Industrial Action in Durham

Observation of the Durham strikes.

Action durham Industrial

Wednesday saw roads in County Durham become considerably less busy as public sector workers went on strike over the proposed pension cuts. Yet such is the well of support that the strikers had tapped into, that remaining motorists were seen to be beeping their horns at the PCS (Public and Commercial Services Union) pickets from the Land Registry along Southfield Way, who were camped out on the opposite side of the road from striking Unison colleagues from the University Hospital.

Protests had begun in the early morning when hardy picketers who had been up since 4am began a Union/GMB protest outside County Hall, continuing until their doors were shut at 9.30. This explains why students with classes at 9 or 10am might have seen a sign-wielding presence around Market Square. Most of the protestors later went on to join the regional TUC rally in Newcastle beginning in the early afternoon.

However, some students were not content with just observation, engaging in a more active role with the protests by picking up signs and protesting themselves. Leading a group of third-years on the picket-lines, student Jim Elliot said;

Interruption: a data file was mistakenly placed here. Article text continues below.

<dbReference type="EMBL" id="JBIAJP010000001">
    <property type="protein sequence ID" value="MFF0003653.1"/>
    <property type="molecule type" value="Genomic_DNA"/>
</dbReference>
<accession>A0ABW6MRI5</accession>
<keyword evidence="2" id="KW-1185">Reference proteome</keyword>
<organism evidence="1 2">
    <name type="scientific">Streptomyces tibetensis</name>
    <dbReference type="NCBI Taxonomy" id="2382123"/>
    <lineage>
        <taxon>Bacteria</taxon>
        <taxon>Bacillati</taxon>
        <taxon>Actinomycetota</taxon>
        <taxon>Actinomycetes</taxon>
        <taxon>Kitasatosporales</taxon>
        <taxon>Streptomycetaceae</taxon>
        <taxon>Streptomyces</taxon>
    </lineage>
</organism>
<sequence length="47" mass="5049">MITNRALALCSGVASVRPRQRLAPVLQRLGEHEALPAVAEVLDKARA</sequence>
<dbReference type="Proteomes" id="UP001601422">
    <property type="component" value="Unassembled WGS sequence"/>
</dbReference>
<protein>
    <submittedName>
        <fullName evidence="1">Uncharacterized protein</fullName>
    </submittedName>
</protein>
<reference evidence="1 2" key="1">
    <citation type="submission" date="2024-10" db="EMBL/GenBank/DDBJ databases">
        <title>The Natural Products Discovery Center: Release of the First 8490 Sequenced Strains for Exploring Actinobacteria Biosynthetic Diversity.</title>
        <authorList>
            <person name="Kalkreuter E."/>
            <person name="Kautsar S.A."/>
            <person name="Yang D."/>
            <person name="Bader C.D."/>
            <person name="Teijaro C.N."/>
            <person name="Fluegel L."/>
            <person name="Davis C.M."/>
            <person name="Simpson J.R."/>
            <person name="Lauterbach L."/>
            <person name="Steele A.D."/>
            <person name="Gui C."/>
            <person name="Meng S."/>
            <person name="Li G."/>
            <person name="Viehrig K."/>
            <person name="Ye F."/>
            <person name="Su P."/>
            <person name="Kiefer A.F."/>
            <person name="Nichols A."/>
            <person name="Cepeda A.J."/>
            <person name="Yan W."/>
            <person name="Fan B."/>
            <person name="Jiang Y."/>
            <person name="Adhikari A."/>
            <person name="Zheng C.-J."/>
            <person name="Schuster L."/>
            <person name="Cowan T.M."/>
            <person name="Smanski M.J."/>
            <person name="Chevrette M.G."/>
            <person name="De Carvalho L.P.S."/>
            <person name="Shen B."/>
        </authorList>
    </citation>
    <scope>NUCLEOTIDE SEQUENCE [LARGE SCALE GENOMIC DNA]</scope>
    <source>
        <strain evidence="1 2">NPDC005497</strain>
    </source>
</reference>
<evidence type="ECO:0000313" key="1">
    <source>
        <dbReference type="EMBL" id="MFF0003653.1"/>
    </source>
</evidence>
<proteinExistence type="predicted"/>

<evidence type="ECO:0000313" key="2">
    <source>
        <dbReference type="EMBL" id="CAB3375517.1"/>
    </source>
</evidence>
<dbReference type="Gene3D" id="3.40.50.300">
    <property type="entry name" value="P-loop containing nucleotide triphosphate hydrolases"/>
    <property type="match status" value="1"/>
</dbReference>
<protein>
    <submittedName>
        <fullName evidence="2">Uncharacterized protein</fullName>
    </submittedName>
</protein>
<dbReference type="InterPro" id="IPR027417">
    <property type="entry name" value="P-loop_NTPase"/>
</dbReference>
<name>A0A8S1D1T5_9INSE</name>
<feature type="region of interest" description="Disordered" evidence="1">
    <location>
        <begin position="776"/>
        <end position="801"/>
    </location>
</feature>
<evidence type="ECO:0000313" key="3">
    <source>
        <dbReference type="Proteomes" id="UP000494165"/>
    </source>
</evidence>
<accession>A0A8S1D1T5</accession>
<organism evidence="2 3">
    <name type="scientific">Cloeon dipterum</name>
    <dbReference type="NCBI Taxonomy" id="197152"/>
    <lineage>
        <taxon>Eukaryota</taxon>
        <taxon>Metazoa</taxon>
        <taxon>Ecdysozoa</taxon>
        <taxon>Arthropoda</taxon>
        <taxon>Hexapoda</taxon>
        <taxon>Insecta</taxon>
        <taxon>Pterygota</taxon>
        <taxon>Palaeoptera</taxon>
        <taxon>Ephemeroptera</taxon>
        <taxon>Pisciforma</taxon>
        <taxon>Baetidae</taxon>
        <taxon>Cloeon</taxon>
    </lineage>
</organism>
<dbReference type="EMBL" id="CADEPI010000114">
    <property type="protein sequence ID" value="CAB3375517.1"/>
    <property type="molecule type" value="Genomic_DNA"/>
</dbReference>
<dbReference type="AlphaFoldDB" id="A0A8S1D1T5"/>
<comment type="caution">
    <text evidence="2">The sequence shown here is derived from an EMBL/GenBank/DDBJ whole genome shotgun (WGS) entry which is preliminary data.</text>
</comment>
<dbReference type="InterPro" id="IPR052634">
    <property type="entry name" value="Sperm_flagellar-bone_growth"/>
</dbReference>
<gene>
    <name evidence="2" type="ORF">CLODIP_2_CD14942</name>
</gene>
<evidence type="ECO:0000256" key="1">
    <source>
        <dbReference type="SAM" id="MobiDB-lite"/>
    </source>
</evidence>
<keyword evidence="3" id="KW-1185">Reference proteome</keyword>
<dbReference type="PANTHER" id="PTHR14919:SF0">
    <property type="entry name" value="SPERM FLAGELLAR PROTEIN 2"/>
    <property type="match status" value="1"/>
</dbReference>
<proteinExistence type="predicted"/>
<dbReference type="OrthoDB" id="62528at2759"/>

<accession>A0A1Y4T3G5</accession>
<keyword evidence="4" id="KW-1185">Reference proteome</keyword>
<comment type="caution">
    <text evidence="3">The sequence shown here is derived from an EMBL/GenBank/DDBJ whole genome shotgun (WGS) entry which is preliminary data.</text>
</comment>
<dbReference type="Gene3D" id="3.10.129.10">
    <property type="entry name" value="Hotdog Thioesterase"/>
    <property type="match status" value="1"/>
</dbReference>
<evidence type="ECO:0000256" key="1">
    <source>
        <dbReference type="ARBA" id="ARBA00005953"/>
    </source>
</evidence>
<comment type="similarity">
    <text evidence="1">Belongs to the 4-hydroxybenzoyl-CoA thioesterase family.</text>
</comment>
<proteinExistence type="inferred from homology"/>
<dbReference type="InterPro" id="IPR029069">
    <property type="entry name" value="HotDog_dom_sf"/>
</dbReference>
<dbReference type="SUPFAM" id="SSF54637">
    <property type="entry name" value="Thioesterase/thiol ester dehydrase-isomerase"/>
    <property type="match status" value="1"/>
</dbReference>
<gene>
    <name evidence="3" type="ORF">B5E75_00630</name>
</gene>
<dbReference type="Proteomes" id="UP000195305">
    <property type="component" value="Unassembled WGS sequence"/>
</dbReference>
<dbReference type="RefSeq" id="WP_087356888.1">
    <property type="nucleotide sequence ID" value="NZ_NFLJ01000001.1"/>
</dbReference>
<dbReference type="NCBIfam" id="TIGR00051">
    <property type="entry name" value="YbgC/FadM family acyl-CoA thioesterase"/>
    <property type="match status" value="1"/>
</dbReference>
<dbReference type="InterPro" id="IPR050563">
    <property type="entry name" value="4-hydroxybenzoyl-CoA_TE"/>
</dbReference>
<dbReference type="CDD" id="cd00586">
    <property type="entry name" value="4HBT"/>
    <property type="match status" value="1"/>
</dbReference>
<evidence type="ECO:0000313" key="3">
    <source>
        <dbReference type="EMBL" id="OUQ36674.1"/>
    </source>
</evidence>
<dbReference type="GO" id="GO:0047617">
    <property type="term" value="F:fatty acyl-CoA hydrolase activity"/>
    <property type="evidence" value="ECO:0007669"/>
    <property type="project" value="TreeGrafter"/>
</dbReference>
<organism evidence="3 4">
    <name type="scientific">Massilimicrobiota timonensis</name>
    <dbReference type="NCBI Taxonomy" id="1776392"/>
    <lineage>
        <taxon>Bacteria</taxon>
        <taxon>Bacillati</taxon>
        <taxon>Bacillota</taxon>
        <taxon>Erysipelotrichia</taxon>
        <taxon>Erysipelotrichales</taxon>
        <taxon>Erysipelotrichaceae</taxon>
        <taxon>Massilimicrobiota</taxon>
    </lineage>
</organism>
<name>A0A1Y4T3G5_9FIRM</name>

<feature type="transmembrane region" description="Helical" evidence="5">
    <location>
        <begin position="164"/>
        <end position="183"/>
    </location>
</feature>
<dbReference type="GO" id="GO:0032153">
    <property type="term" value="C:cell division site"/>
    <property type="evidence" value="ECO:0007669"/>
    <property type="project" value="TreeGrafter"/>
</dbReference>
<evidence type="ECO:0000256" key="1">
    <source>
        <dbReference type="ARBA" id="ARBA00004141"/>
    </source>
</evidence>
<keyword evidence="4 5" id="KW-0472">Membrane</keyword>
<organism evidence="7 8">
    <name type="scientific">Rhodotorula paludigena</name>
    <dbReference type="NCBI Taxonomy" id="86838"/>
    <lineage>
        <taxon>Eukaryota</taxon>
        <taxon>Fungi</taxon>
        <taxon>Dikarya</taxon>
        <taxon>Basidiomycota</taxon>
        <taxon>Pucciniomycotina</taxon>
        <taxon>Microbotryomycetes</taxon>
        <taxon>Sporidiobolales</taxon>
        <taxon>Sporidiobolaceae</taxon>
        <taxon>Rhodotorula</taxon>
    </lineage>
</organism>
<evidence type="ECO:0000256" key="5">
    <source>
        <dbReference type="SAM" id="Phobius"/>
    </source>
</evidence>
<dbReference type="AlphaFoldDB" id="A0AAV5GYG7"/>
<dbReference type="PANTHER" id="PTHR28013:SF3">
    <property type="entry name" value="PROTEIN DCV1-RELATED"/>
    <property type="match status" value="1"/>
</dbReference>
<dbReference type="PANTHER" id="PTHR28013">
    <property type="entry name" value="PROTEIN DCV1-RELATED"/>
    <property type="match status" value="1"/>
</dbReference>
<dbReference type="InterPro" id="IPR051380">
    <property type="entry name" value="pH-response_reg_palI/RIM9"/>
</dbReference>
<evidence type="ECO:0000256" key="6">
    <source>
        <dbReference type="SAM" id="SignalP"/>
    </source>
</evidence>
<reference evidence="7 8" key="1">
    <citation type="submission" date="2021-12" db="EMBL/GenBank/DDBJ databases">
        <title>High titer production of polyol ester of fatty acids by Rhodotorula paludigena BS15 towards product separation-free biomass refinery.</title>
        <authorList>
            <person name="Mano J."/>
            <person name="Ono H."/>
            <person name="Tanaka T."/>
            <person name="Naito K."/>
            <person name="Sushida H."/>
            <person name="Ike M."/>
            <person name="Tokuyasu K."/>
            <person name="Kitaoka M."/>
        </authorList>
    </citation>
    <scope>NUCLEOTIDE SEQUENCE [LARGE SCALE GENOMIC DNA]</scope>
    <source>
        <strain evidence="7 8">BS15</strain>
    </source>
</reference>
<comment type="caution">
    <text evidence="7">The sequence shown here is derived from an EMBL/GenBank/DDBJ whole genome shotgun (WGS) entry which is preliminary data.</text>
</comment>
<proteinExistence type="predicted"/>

"We have come out here in solidarity with public sector workers, who we feel are being incredibly unfairly treated by the Tory/ Lib Dem Government.

"A lot of public sector workers came out in support of students when we were having problems with this Government and we feel it’s only fair we come out when they are having problems."

It is obvious that whilst students often see themselves apart from issues that befall residents of County Durham, an increasing number are taking action. Indeed, the theme of increased turnouts is very much apparent all over the country, including Durham, where protests have been the largest in a long time with record numbers coming out on strike, a sentiment echoed by PCS branch secretary Stuart Dunn;

‘There are 400 people work here (the Land Registry) and there are 350 on strike. It is a superb turnout.’

With the government taking a harsh line against recent strikes (PM David Cameron referring to them as ‘damp squib’), it is unknown whether these strikes shall be the first of many.

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